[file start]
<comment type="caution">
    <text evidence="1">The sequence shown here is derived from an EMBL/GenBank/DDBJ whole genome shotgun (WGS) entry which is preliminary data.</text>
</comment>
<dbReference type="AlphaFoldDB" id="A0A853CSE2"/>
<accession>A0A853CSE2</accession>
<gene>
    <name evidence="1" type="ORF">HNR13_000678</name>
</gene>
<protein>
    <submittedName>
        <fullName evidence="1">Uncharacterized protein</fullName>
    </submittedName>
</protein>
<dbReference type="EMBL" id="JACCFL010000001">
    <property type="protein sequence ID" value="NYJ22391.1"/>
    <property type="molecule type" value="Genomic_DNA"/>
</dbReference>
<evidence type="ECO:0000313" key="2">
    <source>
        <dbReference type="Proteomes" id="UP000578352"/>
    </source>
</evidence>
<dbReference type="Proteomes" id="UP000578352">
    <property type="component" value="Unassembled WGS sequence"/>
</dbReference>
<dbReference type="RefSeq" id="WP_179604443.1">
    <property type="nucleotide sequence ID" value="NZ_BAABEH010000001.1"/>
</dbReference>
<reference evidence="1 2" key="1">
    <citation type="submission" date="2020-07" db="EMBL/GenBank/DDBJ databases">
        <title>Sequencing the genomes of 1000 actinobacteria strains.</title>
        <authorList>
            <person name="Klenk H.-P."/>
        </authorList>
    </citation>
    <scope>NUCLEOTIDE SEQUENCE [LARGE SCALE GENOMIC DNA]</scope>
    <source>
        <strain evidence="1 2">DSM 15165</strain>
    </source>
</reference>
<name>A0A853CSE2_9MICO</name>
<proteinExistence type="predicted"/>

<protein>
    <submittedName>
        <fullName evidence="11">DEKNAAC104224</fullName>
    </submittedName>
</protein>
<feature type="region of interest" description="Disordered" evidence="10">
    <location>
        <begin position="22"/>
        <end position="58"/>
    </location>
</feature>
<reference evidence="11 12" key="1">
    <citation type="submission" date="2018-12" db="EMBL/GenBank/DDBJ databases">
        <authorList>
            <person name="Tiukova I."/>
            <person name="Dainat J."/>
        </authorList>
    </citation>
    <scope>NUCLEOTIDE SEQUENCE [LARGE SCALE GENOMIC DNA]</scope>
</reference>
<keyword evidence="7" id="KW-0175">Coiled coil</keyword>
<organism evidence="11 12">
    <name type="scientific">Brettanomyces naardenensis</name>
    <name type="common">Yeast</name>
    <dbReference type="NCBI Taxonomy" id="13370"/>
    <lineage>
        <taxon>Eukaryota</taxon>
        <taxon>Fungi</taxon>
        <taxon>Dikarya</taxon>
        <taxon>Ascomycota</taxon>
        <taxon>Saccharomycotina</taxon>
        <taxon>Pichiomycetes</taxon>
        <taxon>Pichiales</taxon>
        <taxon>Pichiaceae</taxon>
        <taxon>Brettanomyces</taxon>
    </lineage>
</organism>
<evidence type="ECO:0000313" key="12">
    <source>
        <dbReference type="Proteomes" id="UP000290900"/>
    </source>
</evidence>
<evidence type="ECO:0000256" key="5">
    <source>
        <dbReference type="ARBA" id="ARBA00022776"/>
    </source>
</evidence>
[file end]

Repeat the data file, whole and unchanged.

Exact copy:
<comment type="caution">
    <text evidence="1">The sequence shown here is derived from an EMBL/GenBank/DDBJ whole genome shotgun (WGS) entry which is preliminary data.</text>
</comment>
<dbReference type="AlphaFoldDB" id="A0A853CSE2"/>
<accession>A0A853CSE2</accession>
<gene>
    <name evidence="1" type="ORF">HNR13_000678</name>
</gene>
<protein>
    <submittedName>
        <fullName evidence="1">Uncharacterized protein</fullName>
    </submittedName>
</protein>
<dbReference type="EMBL" id="JACCFL010000001">
    <property type="protein sequence ID" value="NYJ22391.1"/>
    <property type="molecule type" value="Genomic_DNA"/>
</dbReference>
<evidence type="ECO:0000313" key="2">
    <source>
        <dbReference type="Proteomes" id="UP000578352"/>
    </source>
</evidence>
<dbReference type="Proteomes" id="UP000578352">
    <property type="component" value="Unassembled WGS sequence"/>
</dbReference>
<dbReference type="RefSeq" id="WP_179604443.1">
    <property type="nucleotide sequence ID" value="NZ_BAABEH010000001.1"/>
</dbReference>
<reference evidence="1 2" key="1">
    <citation type="submission" date="2020-07" db="EMBL/GenBank/DDBJ databases">
        <title>Sequencing the genomes of 1000 actinobacteria strains.</title>
        <authorList>
            <person name="Klenk H.-P."/>
        </authorList>
    </citation>
    <scope>NUCLEOTIDE SEQUENCE [LARGE SCALE GENOMIC DNA]</scope>
    <source>
        <strain evidence="1 2">DSM 15165</strain>
    </source>
</reference>
<name>A0A853CSE2_9MICO</name>
<proteinExistence type="predicted"/>

<protein>
    <submittedName>
        <fullName evidence="11">DEKNAAC104224</fullName>
    </submittedName>
</protein>
<feature type="region of interest" description="Disordered" evidence="10">
    <location>
        <begin position="22"/>
        <end position="58"/>
    </location>
</feature>
<reference evidence="11 12" key="1">
    <citation type="submission" date="2018-12" db="EMBL/GenBank/DDBJ databases">
        <authorList>
            <person name="Tiukova I."/>
            <person name="Dainat J."/>
        </authorList>
    </citation>
    <scope>NUCLEOTIDE SEQUENCE [LARGE SCALE GENOMIC DNA]</scope>
</reference>
<keyword evidence="7" id="KW-0175">Coiled coil</keyword>
<organism evidence="11 12">
    <name type="scientific">Brettanomyces naardenensis</name>
    <name type="common">Yeast</name>
    <dbReference type="NCBI Taxonomy" id="13370"/>
    <lineage>
        <taxon>Eukaryota</taxon>
        <taxon>Fungi</taxon>
        <taxon>Dikarya</taxon>
        <taxon>Ascomycota</taxon>
        <taxon>Saccharomycotina</taxon>
        <taxon>Pichiomycetes</taxon>
        <taxon>Pichiales</taxon>
        <taxon>Pichiaceae</taxon>
        <taxon>Brettanomyces</taxon>
    </lineage>
</organism>
<evidence type="ECO:0000313" key="12">
    <source>
        <dbReference type="Proteomes" id="UP000290900"/>
    </source>
</evidence>
<evidence type="ECO:0000256" key="5">
    <source>
        <dbReference type="ARBA" id="ARBA00022776"/>
    </source>
</evidence>